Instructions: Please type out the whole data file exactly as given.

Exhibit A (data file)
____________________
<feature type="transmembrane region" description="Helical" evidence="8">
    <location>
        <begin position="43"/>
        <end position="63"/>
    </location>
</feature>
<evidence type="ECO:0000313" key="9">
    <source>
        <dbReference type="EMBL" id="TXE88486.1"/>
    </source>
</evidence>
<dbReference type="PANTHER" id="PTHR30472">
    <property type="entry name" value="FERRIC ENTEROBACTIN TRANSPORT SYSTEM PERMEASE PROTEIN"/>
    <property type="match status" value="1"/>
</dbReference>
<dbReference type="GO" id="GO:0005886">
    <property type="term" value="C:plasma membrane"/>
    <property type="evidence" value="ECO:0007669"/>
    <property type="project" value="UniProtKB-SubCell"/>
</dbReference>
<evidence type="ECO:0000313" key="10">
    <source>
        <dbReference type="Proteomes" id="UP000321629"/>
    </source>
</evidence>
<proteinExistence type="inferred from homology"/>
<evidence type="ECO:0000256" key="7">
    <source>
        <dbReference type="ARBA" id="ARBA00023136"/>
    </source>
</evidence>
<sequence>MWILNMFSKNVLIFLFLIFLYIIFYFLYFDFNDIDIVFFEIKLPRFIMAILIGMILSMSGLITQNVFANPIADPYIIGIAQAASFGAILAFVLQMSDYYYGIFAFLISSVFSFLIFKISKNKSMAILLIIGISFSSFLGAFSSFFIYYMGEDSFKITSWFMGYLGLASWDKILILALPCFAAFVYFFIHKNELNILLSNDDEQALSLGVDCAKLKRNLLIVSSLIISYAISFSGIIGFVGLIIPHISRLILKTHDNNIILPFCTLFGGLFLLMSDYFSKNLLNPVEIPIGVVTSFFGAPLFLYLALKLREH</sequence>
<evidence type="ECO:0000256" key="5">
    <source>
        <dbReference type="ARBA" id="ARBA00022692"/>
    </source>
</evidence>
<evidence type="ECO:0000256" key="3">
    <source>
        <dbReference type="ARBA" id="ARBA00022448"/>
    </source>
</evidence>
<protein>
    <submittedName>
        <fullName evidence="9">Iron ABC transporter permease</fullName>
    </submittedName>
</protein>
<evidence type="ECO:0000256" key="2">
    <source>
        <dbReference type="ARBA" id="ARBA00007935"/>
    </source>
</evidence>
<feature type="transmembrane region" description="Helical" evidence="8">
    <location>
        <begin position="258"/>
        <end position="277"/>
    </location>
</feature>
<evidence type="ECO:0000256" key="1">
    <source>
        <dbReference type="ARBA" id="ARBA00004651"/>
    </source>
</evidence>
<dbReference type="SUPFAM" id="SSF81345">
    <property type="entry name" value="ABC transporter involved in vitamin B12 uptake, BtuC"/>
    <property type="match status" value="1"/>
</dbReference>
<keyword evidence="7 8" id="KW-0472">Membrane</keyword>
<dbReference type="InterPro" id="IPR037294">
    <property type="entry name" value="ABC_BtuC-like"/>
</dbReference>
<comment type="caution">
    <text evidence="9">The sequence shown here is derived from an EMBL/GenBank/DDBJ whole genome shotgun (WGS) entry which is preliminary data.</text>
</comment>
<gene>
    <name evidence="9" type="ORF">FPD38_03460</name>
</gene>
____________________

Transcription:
<feature type="transmembrane region" description="Helical" evidence="8">
    <location>
        <begin position="43"/>
        <end position="63"/>
    </location>
</feature>
<evidence type="ECO:0000313" key="9">
    <source>
        <dbReference type="EMBL" id="TXE88486.1"/>
    </source>
</evidence>
<dbReference type="PANTHER" id="PTHR30472">
    <property type="entry name" value="FERRIC ENTEROBACTIN TRANSPORT SYSTEM PERMEASE PROTEIN"/>
    <property type="match status" value="1"/>
</dbReference>
<dbReference type="GO" id="GO:0005886">
    <property type="term" value="C:plasma membrane"/>
    <property type="evidence" value="ECO:0007669"/>
    <property type="project" value="UniProtKB-SubCell"/>
</dbReference>
<evidence type="ECO:0000313" key="10">
    <source>
        <dbReference type="Proteomes" id="UP000321629"/>
    </source>
</evidence>
<proteinExistence type="inferred from homology"/>
<evidence type="ECO:0000256" key="7">
    <source>
        <dbReference type="ARBA" id="ARBA00023136"/>
    </source>
</evidence>
<sequence>MWILNMFSKNVLIFLFLIFLYIIFYFLYFDFNDIDIVFFEIKLPRFIMAILIGMILSMSGLITQNVFANPIADPYIIGIAQAASFGAILAFVLQMSDYYYGIFAFLISSVFSFLIFKISKNKSMAILLIIGISFSSFLGAFSSFFIYYMGEDSFKITSWFMGYLGLASWDKILILALPCFAAFVYFFIHKNELNILLSNDDEQALSLGVDCAKLKRNLLIVSSLIISYAISFSGIIGFVGLIIPHISRLILKTHDNNIILPFCTLFGGLFLLMSDYFSKNLLNPVEIPIGVVTSFFGAPLFLYLALKLREH</sequence>
<evidence type="ECO:0000256" key="5">
    <source>
        <dbReference type="ARBA" id="ARBA00022692"/>
    </source>
</evidence>
<evidence type="ECO:0000256" key="3">
    <source>
        <dbReference type="ARBA" id="ARBA00022448"/>
    </source>
</evidence>
<protein>
    <submittedName>
        <fullName evidence="9">Iron ABC transporter permease</fullName>
    </submittedName>
</protein>
<evidence type="ECO:0000256" key="2">
    <source>
        <dbReference type="ARBA" id="ARBA00007935"/>
    </source>
</evidence>
<feature type="transmembrane region" description="Helical" evidence="8">
    <location>
        <begin position="258"/>
        <end position="277"/>
    </location>
</feature>
<evidence type="ECO:0000256" key="1">
    <source>
        <dbReference type="ARBA" id="ARBA00004651"/>
    </source>
</evidence>
<dbReference type="SUPFAM" id="SSF81345">
    <property type="entry name" value="ABC transporter involved in vitamin B12 uptake, BtuC"/>
    <property type="match status" value="1"/>
</dbReference>
<keyword evidence="7 8" id="KW-0472">Membrane</keyword>
<dbReference type="InterPro" id="IPR037294">
    <property type="entry name" value="ABC_BtuC-like"/>
</dbReference>
<comment type="caution">
    <text evidence="9">The sequence shown here is derived from an EMBL/GenBank/DDBJ whole genome shotgun (WGS) entry which is preliminary data.</text>
</comment>
<gene>
    <name evidence="9" type="ORF">FPD38_03460</name>
</gene>